U.N. Must Do More To Fight Cholera In Haiti
Noting U.N. Secretary-General Ban Ki-moon last week cited diplomatic immunity in “reject[ing] a legal claim for compensation filed in 2011 on behalf of cholera victims in Haiti,” Louise Ivers, a senior health and policy adviser at Partners In Health, writes in a New York Times opinion piece, “Regardless of the merits of this argument, the United Nations has a moral, if not legal, obligation to help solve a crisis it inadvertently helped start.” She continues, “The evidence shows that the United Nations was largely, though not wholly, responsible for an outbreak of cholera that has subsequently killed some 8,000 Haitians and sickened 646,000 more since October 2010. The United Nations has not acknowledged its culpability.” She states, “The United Nations should immediately increase its financial support for the Haitian government’s efforts to control the epidemic.”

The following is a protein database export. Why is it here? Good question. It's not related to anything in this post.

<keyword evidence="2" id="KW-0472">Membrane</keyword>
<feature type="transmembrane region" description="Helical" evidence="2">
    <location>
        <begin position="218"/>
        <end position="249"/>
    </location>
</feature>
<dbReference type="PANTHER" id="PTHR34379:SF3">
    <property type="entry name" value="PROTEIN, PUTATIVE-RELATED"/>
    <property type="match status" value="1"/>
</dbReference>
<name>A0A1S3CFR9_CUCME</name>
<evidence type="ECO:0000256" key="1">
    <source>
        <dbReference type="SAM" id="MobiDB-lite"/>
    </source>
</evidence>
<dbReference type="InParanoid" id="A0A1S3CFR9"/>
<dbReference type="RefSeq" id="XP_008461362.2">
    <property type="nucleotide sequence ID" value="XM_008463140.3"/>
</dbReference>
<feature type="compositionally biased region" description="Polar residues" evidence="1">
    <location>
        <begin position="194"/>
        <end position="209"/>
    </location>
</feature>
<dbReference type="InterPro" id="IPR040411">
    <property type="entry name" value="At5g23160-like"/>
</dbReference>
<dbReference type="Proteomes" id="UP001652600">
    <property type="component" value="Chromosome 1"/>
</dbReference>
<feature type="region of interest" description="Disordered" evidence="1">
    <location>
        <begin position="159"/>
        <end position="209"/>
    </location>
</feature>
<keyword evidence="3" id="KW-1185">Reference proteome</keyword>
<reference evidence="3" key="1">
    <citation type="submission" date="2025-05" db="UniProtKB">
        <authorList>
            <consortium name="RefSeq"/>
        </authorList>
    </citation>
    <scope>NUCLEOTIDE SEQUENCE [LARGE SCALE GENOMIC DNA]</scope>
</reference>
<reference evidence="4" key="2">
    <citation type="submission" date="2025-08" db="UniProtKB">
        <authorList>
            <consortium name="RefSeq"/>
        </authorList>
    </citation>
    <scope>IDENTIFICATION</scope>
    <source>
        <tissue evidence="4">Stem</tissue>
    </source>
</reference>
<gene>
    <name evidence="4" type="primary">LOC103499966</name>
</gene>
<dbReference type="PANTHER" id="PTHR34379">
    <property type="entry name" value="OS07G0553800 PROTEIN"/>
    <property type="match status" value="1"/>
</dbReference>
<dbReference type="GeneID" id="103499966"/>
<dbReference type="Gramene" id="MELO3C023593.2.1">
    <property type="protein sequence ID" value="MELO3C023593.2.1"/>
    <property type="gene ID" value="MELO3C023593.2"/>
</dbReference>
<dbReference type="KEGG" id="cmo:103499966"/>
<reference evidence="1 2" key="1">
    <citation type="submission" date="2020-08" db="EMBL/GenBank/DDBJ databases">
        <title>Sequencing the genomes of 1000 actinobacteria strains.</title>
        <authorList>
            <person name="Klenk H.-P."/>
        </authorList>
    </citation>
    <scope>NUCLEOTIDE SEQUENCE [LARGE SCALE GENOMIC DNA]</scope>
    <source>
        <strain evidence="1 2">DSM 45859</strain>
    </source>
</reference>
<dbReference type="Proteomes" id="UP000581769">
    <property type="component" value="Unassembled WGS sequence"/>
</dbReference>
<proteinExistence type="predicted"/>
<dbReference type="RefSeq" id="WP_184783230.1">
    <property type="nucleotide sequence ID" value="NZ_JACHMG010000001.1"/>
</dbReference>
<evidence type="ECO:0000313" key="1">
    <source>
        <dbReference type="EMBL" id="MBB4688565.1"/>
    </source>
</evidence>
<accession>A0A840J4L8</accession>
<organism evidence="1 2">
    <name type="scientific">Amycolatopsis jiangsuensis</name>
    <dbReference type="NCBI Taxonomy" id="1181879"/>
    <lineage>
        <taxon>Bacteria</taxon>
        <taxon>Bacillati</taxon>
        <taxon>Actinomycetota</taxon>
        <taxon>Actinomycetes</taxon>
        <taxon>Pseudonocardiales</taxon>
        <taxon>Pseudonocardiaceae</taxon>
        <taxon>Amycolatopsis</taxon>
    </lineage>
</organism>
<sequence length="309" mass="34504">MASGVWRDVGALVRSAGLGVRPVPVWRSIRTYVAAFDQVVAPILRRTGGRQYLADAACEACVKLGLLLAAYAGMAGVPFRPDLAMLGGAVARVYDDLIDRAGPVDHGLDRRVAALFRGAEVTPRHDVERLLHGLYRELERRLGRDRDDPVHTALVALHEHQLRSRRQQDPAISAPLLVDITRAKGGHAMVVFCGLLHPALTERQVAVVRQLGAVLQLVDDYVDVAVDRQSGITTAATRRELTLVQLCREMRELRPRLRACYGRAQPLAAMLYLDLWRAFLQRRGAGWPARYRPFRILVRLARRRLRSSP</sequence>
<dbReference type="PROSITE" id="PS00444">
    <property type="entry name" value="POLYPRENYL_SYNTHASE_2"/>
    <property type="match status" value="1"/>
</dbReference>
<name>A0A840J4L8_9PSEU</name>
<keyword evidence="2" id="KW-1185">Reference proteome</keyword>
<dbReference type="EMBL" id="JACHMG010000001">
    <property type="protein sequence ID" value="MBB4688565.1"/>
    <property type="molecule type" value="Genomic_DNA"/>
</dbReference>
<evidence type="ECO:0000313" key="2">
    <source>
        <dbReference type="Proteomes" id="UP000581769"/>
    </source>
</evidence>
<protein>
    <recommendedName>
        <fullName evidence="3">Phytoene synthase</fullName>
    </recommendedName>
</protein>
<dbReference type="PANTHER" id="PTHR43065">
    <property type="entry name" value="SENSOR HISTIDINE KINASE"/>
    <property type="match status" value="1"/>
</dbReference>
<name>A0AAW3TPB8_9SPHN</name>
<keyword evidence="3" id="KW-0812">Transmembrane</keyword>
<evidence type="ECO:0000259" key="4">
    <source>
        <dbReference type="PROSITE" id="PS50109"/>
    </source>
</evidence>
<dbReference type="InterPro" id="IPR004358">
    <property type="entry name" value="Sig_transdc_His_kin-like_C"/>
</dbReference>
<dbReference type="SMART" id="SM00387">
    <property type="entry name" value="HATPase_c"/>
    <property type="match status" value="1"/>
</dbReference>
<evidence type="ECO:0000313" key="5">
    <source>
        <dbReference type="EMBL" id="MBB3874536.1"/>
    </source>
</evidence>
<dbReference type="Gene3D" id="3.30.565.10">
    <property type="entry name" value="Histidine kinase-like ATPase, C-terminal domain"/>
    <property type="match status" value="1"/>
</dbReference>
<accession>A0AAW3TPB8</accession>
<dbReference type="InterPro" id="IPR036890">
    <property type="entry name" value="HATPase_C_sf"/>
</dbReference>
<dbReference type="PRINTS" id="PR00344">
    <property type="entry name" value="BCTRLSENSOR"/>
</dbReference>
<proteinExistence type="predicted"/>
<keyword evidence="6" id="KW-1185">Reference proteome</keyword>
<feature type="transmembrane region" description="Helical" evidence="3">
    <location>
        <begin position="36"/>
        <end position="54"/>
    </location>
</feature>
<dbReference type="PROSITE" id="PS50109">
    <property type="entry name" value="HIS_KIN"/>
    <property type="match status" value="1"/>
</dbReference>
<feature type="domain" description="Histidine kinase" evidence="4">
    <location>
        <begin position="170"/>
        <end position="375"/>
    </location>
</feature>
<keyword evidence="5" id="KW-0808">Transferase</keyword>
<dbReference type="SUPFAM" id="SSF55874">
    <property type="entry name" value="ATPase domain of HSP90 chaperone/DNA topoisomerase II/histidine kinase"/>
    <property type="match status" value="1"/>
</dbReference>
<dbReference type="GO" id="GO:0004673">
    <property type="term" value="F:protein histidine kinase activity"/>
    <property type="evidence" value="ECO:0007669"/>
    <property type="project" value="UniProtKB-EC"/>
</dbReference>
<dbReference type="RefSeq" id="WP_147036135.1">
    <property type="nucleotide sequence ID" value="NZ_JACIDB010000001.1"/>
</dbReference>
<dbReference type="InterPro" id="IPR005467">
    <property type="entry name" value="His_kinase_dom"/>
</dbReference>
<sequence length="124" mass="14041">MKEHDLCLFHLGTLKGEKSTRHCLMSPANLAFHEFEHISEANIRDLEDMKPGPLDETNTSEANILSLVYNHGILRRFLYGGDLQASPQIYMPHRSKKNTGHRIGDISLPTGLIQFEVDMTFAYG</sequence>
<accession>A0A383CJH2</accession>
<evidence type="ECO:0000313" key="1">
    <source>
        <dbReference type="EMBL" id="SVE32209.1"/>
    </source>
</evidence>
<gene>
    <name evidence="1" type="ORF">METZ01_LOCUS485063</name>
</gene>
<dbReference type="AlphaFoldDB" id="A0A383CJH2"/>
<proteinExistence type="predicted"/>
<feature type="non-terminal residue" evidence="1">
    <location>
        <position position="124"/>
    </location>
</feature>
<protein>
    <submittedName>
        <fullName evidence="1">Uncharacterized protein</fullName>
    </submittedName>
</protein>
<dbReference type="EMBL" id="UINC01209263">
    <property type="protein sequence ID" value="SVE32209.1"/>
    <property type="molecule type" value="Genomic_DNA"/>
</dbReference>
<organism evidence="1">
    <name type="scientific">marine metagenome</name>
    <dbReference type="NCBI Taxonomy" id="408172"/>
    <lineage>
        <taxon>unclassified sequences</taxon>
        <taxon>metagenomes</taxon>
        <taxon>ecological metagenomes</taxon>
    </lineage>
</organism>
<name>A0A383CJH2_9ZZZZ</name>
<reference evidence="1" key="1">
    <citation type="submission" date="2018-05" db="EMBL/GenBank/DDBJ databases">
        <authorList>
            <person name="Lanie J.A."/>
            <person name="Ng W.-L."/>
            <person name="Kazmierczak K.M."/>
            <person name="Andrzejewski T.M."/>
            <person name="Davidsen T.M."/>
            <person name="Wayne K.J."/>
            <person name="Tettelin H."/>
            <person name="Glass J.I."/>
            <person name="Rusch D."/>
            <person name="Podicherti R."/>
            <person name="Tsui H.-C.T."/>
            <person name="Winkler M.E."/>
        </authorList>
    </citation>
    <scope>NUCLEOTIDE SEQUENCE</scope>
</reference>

“The United Nations recently started a 10-year initiative to eliminate cholera in Haiti and the Dominican Republic, based on a plan that was developed with multiple partners, including the governments of both countries,” Ivers notes, adding, “On Feb. 27, Haiti’s minister of health will introduce one important component of this plan — an initiative to expand access to cholera vaccination.” She says, “If the United Nations were to finance this initiative, along with the rest of the government’s anti-cholera program, it could have a significant and immediate impact on stemming this epidemic. As of now, however, the United Nations plans to contribute just one percent of the cost. That is not enough.” Ivers concludes, “It’s time for the United Nations to rethink what true stabilization could be: preventing people from dying of a grueling, painful — and wholly preventable — disease is a good start” (2/22).